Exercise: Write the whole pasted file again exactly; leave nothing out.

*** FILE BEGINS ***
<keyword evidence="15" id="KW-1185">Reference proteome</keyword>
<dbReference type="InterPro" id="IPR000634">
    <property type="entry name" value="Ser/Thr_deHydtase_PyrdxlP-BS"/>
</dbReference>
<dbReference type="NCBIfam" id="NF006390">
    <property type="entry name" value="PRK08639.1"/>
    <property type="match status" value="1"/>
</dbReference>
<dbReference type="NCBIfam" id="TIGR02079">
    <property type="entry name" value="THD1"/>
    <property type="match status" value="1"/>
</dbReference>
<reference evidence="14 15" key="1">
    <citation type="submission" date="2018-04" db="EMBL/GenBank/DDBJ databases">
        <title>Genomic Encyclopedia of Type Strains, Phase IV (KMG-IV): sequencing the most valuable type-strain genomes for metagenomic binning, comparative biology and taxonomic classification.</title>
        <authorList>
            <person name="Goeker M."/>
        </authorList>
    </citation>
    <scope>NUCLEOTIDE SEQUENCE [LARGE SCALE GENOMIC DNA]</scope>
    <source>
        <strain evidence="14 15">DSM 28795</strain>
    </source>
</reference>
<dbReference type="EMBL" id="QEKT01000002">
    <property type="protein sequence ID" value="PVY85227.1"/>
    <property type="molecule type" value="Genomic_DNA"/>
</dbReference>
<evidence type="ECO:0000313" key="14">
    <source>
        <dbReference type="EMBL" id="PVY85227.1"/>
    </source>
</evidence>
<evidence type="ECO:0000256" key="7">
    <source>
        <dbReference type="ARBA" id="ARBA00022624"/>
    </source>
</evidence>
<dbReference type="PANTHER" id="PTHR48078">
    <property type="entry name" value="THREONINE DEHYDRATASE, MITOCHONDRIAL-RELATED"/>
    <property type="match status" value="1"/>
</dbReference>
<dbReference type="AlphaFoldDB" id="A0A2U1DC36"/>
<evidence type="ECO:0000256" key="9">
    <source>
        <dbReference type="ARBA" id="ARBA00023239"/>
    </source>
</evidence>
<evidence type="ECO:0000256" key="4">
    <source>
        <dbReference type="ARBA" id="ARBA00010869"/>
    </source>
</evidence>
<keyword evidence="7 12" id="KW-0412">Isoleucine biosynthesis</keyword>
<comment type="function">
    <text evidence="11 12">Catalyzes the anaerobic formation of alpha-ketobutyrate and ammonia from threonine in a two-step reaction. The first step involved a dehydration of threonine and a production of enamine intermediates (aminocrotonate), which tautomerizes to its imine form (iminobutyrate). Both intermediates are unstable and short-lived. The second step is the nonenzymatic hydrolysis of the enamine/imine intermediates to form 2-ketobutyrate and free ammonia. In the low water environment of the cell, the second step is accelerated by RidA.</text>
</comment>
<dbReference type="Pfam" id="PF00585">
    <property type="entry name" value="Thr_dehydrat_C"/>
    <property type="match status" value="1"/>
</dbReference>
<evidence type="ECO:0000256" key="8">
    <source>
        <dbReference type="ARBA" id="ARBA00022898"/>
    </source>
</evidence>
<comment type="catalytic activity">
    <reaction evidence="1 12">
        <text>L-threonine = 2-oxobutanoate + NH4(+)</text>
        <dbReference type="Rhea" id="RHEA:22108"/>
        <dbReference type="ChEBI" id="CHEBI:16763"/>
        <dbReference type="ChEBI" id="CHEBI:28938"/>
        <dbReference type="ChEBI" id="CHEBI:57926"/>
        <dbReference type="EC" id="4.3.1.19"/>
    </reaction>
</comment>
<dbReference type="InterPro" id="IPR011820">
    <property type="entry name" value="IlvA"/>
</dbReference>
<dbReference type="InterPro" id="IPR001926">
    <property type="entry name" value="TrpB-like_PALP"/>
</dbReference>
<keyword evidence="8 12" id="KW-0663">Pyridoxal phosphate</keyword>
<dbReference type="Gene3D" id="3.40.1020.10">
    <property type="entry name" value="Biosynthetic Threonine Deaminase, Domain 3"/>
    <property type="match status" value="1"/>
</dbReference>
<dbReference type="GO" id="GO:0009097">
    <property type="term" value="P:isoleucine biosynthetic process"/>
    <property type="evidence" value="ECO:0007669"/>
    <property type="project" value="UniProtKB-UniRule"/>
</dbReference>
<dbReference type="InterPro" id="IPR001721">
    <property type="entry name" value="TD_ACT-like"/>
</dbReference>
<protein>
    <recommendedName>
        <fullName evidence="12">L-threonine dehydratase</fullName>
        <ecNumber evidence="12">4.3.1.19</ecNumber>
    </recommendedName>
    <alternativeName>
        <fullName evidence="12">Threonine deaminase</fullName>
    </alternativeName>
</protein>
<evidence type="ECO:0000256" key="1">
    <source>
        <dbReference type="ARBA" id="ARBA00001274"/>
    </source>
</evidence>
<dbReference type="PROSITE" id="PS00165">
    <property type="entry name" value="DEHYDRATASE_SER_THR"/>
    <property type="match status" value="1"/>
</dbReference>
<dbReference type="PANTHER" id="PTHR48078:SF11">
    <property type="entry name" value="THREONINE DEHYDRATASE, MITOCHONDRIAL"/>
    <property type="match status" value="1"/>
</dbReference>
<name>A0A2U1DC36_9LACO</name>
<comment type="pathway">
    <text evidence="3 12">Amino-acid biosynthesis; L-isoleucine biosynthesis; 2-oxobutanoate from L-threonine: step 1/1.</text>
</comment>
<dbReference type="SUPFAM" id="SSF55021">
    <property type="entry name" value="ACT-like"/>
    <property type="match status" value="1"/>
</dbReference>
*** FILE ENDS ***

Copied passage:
<keyword evidence="15" id="KW-1185">Reference proteome</keyword>
<dbReference type="InterPro" id="IPR000634">
    <property type="entry name" value="Ser/Thr_deHydtase_PyrdxlP-BS"/>
</dbReference>
<dbReference type="NCBIfam" id="NF006390">
    <property type="entry name" value="PRK08639.1"/>
    <property type="match status" value="1"/>
</dbReference>
<dbReference type="NCBIfam" id="TIGR02079">
    <property type="entry name" value="THD1"/>
    <property type="match status" value="1"/>
</dbReference>
<reference evidence="14 15" key="1">
    <citation type="submission" date="2018-04" db="EMBL/GenBank/DDBJ databases">
        <title>Genomic Encyclopedia of Type Strains, Phase IV (KMG-IV): sequencing the most valuable type-strain genomes for metagenomic binning, comparative biology and taxonomic classification.</title>
        <authorList>
            <person name="Goeker M."/>
        </authorList>
    </citation>
    <scope>NUCLEOTIDE SEQUENCE [LARGE SCALE GENOMIC DNA]</scope>
    <source>
        <strain evidence="14 15">DSM 28795</strain>
    </source>
</reference>
<dbReference type="EMBL" id="QEKT01000002">
    <property type="protein sequence ID" value="PVY85227.1"/>
    <property type="molecule type" value="Genomic_DNA"/>
</dbReference>
<evidence type="ECO:0000313" key="14">
    <source>
        <dbReference type="EMBL" id="PVY85227.1"/>
    </source>
</evidence>
<evidence type="ECO:0000256" key="7">
    <source>
        <dbReference type="ARBA" id="ARBA00022624"/>
    </source>
</evidence>
<dbReference type="PANTHER" id="PTHR48078">
    <property type="entry name" value="THREONINE DEHYDRATASE, MITOCHONDRIAL-RELATED"/>
    <property type="match status" value="1"/>
</dbReference>
<dbReference type="AlphaFoldDB" id="A0A2U1DC36"/>
<evidence type="ECO:0000256" key="9">
    <source>
        <dbReference type="ARBA" id="ARBA00023239"/>
    </source>
</evidence>
<evidence type="ECO:0000256" key="4">
    <source>
        <dbReference type="ARBA" id="ARBA00010869"/>
    </source>
</evidence>
<keyword evidence="7 12" id="KW-0412">Isoleucine biosynthesis</keyword>
<comment type="function">
    <text evidence="11 12">Catalyzes the anaerobic formation of alpha-ketobutyrate and ammonia from threonine in a two-step reaction. The first step involved a dehydration of threonine and a production of enamine intermediates (aminocrotonate), which tautomerizes to its imine form (iminobutyrate). Both intermediates are unstable and short-lived. The second step is the nonenzymatic hydrolysis of the enamine/imine intermediates to form 2-ketobutyrate and free ammonia. In the low water environment of the cell, the second step is accelerated by RidA.</text>
</comment>
<dbReference type="Pfam" id="PF00585">
    <property type="entry name" value="Thr_dehydrat_C"/>
    <property type="match status" value="1"/>
</dbReference>
<evidence type="ECO:0000256" key="8">
    <source>
        <dbReference type="ARBA" id="ARBA00022898"/>
    </source>
</evidence>
<comment type="catalytic activity">
    <reaction evidence="1 12">
        <text>L-threonine = 2-oxobutanoate + NH4(+)</text>
        <dbReference type="Rhea" id="RHEA:22108"/>
        <dbReference type="ChEBI" id="CHEBI:16763"/>
        <dbReference type="ChEBI" id="CHEBI:28938"/>
        <dbReference type="ChEBI" id="CHEBI:57926"/>
        <dbReference type="EC" id="4.3.1.19"/>
    </reaction>
</comment>
<dbReference type="InterPro" id="IPR011820">
    <property type="entry name" value="IlvA"/>
</dbReference>
<dbReference type="InterPro" id="IPR001926">
    <property type="entry name" value="TrpB-like_PALP"/>
</dbReference>
<keyword evidence="8 12" id="KW-0663">Pyridoxal phosphate</keyword>
<dbReference type="Gene3D" id="3.40.1020.10">
    <property type="entry name" value="Biosynthetic Threonine Deaminase, Domain 3"/>
    <property type="match status" value="1"/>
</dbReference>
<dbReference type="GO" id="GO:0009097">
    <property type="term" value="P:isoleucine biosynthetic process"/>
    <property type="evidence" value="ECO:0007669"/>
    <property type="project" value="UniProtKB-UniRule"/>
</dbReference>
<dbReference type="InterPro" id="IPR001721">
    <property type="entry name" value="TD_ACT-like"/>
</dbReference>
<protein>
    <recommendedName>
        <fullName evidence="12">L-threonine dehydratase</fullName>
        <ecNumber evidence="12">4.3.1.19</ecNumber>
    </recommendedName>
    <alternativeName>
        <fullName evidence="12">Threonine deaminase</fullName>
    </alternativeName>
</protein>
<evidence type="ECO:0000256" key="1">
    <source>
        <dbReference type="ARBA" id="ARBA00001274"/>
    </source>
</evidence>
<dbReference type="PROSITE" id="PS00165">
    <property type="entry name" value="DEHYDRATASE_SER_THR"/>
    <property type="match status" value="1"/>
</dbReference>
<dbReference type="PANTHER" id="PTHR48078:SF11">
    <property type="entry name" value="THREONINE DEHYDRATASE, MITOCHONDRIAL"/>
    <property type="match status" value="1"/>
</dbReference>
<name>A0A2U1DC36_9LACO</name>
<comment type="pathway">
    <text evidence="3 12">Amino-acid biosynthesis; L-isoleucine biosynthesis; 2-oxobutanoate from L-threonine: step 1/1.</text>
</comment>
<dbReference type="SUPFAM" id="SSF55021">
    <property type="entry name" value="ACT-like"/>
    <property type="match status" value="1"/>
</dbReference>